Since the time of the Madison administration, when Dolly Madison set the tone for Washington Society, the nation’s First Ladies dominated the Washington social scene. Mary Todd Lincoln expected nothing less when she arrived in the nation’s capital in March 1861. She had not expected formidable competition from the Treasury Secretary’s twenty-year-old daughter, Kate Chase, whose primary goal in life was to see her widower father occupy the office then held by Mrs. Lincoln’s husband.
Kate counted among her admirers Governor William Sprague, Rhode Island’s largest and wealthiest citizen, and John Hay, one of President Lincoln’s two personal secretaries, who later in his career would serve as Secretary of State. Sprague’s successful pursuit and Hay’s infatuation with Kate are among the principal topics in Gore Vidal’s brilliantly entertaining Lincoln.
Kate also enjoyed the admiration of the capital’s women, who sought invitations to the Chase home and Kate’s companionship at Washington’s many social events.
In 1863, Sprague left the governor’s mansion for the United States Senate. In November of that year, he won Kate’s hand in marriage, presenting her with a diamond and pearl tiara rumored to have cost fifty thousand dollars – almost one million dollars in today’s money. The wedding guests included President Lincoln and the entire cabinet. Mrs. Lincoln chose not to attend her social rival’s grand wedding.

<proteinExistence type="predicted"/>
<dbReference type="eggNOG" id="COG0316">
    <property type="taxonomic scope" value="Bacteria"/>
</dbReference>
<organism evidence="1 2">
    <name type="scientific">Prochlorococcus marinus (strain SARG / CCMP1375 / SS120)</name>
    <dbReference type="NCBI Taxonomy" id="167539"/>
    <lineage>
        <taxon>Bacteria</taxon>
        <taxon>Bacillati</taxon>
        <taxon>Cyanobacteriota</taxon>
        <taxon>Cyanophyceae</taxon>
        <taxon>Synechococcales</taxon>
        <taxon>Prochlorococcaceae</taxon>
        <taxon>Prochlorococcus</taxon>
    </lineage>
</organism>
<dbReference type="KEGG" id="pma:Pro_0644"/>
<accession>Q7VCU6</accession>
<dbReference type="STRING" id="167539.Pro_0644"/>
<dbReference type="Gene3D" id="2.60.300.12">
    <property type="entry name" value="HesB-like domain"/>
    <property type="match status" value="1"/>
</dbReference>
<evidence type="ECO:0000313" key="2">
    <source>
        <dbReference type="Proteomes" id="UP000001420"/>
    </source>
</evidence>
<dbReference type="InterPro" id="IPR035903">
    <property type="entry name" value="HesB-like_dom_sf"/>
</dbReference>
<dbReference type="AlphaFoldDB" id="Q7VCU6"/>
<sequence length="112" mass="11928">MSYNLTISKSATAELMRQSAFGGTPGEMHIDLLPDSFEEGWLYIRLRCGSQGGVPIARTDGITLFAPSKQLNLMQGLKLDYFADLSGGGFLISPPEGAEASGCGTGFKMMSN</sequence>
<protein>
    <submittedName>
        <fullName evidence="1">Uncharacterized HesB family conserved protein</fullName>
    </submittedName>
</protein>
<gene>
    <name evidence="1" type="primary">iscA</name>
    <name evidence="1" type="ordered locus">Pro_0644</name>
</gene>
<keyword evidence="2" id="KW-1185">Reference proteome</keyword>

Although the couple had four children, their marriage ended in divorce in 1882, after her husband’s financial reverses and her alleged affair with Senator Roscoe Conkling of New York. After the divorce, Kate dropped the Sprague name and lived in her father’s home (Chief Justice Chase had died in 1873.) in Washington, DC. She died in poverty in 1899.
The New York Times said of her at her death:
[She] was born in Ohio about fifty-nine years ago. She was educated under her distinguished father’s eye, and when she became old enough to be of assistance to him acted as his private secretary. * * * There was magnetism in her personality and the friendships she made were of the most loyal character. When she went to Washington to reside she found herself in a congenial atmosphere. She was a diplomat of uncommon tact, and within a short time the homage of the most eminent men of the country was hers. She was ambitious, and she wielded her power and the influence of her high social station as no other woman in this country had ever wielded such forces.